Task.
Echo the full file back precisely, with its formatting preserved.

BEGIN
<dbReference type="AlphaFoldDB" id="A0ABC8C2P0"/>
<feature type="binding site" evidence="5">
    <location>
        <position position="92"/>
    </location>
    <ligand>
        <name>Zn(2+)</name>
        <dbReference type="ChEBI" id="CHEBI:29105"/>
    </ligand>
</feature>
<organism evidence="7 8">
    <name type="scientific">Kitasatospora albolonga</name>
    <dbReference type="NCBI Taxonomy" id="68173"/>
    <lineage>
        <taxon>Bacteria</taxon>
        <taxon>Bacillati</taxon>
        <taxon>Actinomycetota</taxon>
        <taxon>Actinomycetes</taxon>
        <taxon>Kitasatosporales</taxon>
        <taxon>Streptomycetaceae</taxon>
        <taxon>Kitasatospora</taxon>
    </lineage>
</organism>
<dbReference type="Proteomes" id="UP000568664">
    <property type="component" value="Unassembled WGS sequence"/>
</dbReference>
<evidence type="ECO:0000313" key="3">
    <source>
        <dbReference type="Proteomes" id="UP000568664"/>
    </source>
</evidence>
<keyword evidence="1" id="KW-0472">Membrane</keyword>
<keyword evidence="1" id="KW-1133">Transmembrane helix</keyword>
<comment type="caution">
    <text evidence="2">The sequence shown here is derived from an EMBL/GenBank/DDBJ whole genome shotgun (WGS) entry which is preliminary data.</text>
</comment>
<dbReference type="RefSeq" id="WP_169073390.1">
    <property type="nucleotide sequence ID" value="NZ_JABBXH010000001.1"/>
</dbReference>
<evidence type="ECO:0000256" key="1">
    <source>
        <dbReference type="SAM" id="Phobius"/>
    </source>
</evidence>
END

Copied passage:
<dbReference type="AlphaFoldDB" id="A0ABC8C2P0"/>
<feature type="binding site" evidence="5">
    <location>
        <position position="92"/>
    </location>
    <ligand>
        <name>Zn(2+)</name>
        <dbReference type="ChEBI" id="CHEBI:29105"/>
    </ligand>
</feature>
<organism evidence="7 8">
    <name type="scientific">Kitasatospora albolonga</name>
    <dbReference type="NCBI Taxonomy" id="68173"/>
    <lineage>
        <taxon>Bacteria</taxon>
        <taxon>Bacillati</taxon>
        <taxon>Actinomycetota</taxon>
        <taxon>Actinomycetes</taxon>
        <taxon>Kitasatosporales</taxon>
        <taxon>Streptomycetaceae</taxon>
        <taxon>Kitasatospora</taxon>
    </lineage>
</organism>
<dbReference type="Proteomes" id="UP000568664">
    <property type="component" value="Unassembled WGS sequence"/>
</dbReference>
<evidence type="ECO:0000313" key="3">
    <source>
        <dbReference type="Proteomes" id="UP000568664"/>
    </source>
</evidence>
<keyword evidence="1" id="KW-0472">Membrane</keyword>
<keyword evidence="1" id="KW-1133">Transmembrane helix</keyword>
<comment type="caution">
    <text evidence="2">The sequence shown here is derived from an EMBL/GenBank/DDBJ whole genome shotgun (WGS) entry which is preliminary data.</text>
</comment>
<dbReference type="RefSeq" id="WP_169073390.1">
    <property type="nucleotide sequence ID" value="NZ_JABBXH010000001.1"/>
</dbReference>
<evidence type="ECO:0000256" key="1">
    <source>
        <dbReference type="SAM" id="Phobius"/>
    </source>
</evidence>